It's no surprise St. Patrick's Day 2021 will again be toned down in Chicago amid the COVID pandemic, but the mayor's office announced early Saturday that one thing will be the same -- a green river.
The traditional river dyeing event had been canceled as part of a series of measures put in place to ensure safe celebrations during the pandemic, Mayor Lori Lightfoot's office said.
But the city still partnered with the Chicago Plumbers Union Local 130 to honor the long-standing tradition by dyeing the Chicago River green.
"It's a beautiful day. The sun's out [and] spring is in the air," said Jim Coyne, business manager of the Plummers Union. "We're getting through the pandemic, so it's very exciting day."
RELATED: Chicago slowly comes back to life year after pandemic shutdown
In order to minimize crowds and avoid congregating, the city opted not to publicize this ahead of time, and the dyeing took place earlier than the traditional Saturday morning event.
The boats started at 7 a.m. on their secret mission as the city stayed tight-lipped until we could actually see it with our own eyes.
The Riverwalk will be closed on Saturday, and Chicagoans looking to see the river during the day are urged to "keep it moving" and celebrate safely and responsibly.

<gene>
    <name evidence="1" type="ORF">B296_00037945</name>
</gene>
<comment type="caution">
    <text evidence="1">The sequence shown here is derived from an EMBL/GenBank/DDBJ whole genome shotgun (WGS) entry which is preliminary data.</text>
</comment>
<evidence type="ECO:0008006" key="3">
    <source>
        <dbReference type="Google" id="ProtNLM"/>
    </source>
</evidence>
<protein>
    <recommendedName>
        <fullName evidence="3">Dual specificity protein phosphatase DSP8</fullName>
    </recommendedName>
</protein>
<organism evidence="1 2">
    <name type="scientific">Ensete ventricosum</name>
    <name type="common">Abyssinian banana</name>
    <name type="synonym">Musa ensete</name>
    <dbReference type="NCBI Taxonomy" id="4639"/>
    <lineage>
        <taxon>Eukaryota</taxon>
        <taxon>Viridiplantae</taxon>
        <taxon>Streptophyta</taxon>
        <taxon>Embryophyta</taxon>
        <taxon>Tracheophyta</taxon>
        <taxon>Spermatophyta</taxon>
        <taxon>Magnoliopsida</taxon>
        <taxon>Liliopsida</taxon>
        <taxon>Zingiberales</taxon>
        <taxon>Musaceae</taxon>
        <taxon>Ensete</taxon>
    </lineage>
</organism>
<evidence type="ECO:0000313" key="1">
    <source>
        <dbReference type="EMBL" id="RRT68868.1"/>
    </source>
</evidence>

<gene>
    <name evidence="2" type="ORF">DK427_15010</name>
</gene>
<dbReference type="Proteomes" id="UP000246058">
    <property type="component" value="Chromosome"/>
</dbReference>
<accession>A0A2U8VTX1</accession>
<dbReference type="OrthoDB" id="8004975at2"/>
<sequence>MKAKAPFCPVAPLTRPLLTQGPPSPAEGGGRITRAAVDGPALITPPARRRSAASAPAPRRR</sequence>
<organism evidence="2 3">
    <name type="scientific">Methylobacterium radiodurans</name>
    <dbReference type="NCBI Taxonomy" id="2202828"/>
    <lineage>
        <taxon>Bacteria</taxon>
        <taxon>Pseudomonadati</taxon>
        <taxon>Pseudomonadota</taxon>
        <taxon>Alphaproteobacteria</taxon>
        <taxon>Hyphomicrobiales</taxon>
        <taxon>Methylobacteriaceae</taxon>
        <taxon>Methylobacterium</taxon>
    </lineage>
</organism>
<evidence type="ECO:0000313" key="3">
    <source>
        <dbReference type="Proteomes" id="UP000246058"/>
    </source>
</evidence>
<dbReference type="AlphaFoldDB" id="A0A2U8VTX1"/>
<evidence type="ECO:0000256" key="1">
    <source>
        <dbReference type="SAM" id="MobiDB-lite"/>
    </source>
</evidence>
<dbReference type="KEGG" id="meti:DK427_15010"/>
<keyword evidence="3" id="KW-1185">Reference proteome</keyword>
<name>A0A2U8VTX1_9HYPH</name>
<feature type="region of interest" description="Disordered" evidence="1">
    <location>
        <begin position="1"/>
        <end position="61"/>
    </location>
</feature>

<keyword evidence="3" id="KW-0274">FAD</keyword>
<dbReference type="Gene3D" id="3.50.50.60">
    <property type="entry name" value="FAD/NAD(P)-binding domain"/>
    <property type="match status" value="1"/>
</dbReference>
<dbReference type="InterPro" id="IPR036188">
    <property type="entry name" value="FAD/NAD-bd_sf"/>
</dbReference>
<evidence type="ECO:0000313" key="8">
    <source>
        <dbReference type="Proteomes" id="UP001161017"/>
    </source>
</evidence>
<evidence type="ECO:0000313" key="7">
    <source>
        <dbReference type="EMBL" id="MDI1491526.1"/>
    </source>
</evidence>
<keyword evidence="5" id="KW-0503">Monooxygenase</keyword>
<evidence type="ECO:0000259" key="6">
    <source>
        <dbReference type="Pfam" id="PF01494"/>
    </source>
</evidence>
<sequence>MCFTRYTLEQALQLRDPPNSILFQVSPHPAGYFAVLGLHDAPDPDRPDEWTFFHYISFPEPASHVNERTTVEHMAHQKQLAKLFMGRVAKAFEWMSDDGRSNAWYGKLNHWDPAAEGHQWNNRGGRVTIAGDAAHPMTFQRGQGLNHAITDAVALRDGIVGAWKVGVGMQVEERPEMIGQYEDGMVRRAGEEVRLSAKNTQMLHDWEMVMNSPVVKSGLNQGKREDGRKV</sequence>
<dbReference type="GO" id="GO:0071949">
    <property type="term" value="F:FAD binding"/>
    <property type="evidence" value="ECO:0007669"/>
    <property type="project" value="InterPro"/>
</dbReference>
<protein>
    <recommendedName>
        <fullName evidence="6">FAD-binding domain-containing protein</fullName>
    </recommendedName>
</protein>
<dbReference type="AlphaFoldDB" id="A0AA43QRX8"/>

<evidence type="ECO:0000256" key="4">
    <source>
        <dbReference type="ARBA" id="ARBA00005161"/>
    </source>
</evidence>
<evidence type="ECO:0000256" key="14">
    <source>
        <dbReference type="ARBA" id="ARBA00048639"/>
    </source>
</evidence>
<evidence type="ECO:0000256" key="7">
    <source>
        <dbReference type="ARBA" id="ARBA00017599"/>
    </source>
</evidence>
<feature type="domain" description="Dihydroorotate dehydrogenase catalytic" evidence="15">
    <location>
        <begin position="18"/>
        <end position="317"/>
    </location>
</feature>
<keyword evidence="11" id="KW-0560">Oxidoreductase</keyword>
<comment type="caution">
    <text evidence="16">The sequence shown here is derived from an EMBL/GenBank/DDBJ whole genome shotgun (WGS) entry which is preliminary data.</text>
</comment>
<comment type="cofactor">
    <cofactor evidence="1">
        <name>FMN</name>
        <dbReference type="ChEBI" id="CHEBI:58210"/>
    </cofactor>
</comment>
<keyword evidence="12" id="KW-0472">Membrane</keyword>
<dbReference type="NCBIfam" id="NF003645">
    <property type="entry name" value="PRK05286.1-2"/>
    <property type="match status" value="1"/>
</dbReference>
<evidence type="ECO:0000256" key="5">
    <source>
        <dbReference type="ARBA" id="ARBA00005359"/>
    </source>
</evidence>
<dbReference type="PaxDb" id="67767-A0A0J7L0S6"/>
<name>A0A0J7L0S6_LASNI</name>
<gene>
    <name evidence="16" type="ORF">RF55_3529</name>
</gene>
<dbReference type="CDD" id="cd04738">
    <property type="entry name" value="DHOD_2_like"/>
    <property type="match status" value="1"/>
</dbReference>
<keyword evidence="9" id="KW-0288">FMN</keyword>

WATCH: Chicago dyes river green
Chicago officials have warned residents to be cautious this weekend.
For the second straight year the city's St. Patrick's parade won't step off, and liquor control regulators said they've put bars and party buses on notice.
"We've communicated with all of them. They should know the guidelines so if we pop in and you're having a party with a DJ and everybody's dancing, no masks, (the) party is going to be terminated pretty quickly," said Rosa Escareno, commissioner for the Department of Business Affairs and Consumer Protection.
Early Saturday, Wrigleyville was relatively calm as restaurants and bars continue to face social distancing restrictions.
"[It's ]fairly crowded but everyone had their mask on," said Emerson Kersten." It was good. It was good to see the community getting together."
It was a similar scene in River North, with plenty of green still on display.
"Green beer does not protect you from COVID," Dr. Allison Arwady, Chicago's top doctor, said Thursday.
Out in Park Ridge, the Trinity Irish Dancers made a stop at The Harp and Fiddle.
"It's very much a family day out and it's a really good, really good vibe that's created," said Declan Stapleton, owner of The Harp and Fiddle.
Even with Chicago's major parades cancelled, the city's 2021 Irish Queen is still optimistic.
"The vaccine is out and there is light at the end of the tunnel," said Kari McClowry, Chicago's St. Patrick's Day Irish Queen for 2020-2021. "We're almost there. So it just brings a little bit of hope for us."
After enduring a year of almost no business, many bar managers are perfectly willing to play by the rules and celebrate within the lines.
Bagpipers were also spotted touring Chicago, holding sort-of pop-up concerts, in honor of St. Patrick's Day!
ABC7 caught up with one of them this afternoon outside the art institute Saturday.
The performances are part of an effort by Guinness beer, as the company sends dozens of bagpipers to cities around the country.